1. Scivoletto G, Tamburella F, Laurenza L, Torre M, Molinari M. Who is going to walk? A review of the factors influencing walking recovery after spinal cord injury. Front Hum Neurosci. (2014) 8:141. doi: 10.3389/fnhum.2014.00141
2. Amatachaya S, Pramodhyakul W, Wattanapan P, Eungpinichpong W. Ability of obstacle crossing is not associated with falls in independent ambulatory patients with spinal cord injury. Spinal Cord. (2015) 53:598–603. doi: 10.1038/sc.2015.22
3. Jorgensen V, Opheim A, Halvarsson A, Franzen E, Roaldsen KS. Comparison of the berg balance scale and the mini-BESTest for assessing balance in ambulatory people with spinal cord injury: validation study. Phys Ther. (2017) 97:677–87. doi: 10.1093/ptj/pzx030
4. Krause JS. Factors associated with risk for subsequent injuries after traumatic spinal cord injury. Arch Phys Med Rehabil. (2004) 85:1503–8. doi: 10.1016/j.apmr.2004.01.017
5. Khan A, Pujol C, Laylor M, Unic N, Pakosh M, Dawe J, et al. Falls after spinal cord injury: a systematic review and meta-analysis of incidence proportion and contributing factors. Spinal Cord. (2019) 57:526–39. doi: 10.1038/s41393-019-0274-4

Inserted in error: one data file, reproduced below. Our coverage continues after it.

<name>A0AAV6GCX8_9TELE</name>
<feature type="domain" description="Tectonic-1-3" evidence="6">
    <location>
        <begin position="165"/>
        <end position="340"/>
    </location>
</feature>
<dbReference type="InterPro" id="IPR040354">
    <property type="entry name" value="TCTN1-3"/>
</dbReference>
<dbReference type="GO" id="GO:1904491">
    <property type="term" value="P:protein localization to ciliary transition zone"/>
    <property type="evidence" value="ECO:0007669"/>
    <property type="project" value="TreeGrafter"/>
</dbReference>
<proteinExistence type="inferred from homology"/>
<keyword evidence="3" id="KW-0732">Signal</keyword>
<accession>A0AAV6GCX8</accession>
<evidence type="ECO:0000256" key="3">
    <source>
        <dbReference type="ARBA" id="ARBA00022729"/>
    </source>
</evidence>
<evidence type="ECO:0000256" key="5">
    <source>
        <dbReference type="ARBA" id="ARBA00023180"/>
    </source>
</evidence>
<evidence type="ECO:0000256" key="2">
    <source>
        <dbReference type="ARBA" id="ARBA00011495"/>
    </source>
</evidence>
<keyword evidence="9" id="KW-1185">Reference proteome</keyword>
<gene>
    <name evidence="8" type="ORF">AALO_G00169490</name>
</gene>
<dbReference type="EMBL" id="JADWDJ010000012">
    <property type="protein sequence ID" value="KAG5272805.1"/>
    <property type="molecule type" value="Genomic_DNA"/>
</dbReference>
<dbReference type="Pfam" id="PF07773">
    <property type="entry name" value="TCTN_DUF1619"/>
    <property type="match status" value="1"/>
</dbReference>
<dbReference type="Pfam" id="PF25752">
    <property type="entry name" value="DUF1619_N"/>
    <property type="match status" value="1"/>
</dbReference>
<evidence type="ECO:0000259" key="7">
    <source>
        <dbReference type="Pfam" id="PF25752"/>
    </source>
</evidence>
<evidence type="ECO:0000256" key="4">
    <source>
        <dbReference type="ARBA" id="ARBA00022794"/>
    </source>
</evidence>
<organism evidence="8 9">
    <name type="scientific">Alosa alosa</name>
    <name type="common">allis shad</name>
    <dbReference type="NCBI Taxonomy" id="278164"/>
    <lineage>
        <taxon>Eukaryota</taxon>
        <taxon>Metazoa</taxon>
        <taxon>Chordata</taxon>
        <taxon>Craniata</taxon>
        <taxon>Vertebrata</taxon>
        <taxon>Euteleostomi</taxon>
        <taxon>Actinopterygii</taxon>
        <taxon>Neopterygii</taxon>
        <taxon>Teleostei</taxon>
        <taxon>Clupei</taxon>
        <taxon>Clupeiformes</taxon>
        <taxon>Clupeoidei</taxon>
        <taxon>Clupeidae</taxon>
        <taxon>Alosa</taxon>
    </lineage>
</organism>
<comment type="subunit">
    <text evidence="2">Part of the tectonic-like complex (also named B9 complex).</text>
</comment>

6. Brotherton SS, Krause JS, Nietert PJ. Falls in individuals with incomplete spinal cord injury. Spinal Cord. (2007) 45:37–40. doi: 10.1038/sj.sc.3101909
7. Amatachaya S, Wannapakhe J, Arrayawichanon P, Siritarathiwat W, Wattanapun P. Functional abilities, incidences of complications and falls of patients with spinal cord injury 6 months after discharge. Spinal Cord. (2011) 49:520–4. doi: 10.1038/sc.2010.163
8. Fletcher PC, Hirdes JP. Restriction in activity associated with fear of falling among community-based seniors using home care services. Age Ageing. (2004) 33:273–9. doi: 10.1093/ageing/afh077
9. Mussleman KE, Arnold C, Pujol C, Lynd K, Oosman S. Falls, mobility, and physical activity after spinal cord injury: an exploratory study using photo-elicitation interviewing. Spinal Cord Series Cases. (2018) 4:39. doi: 10.1038/s41394-018-0072-9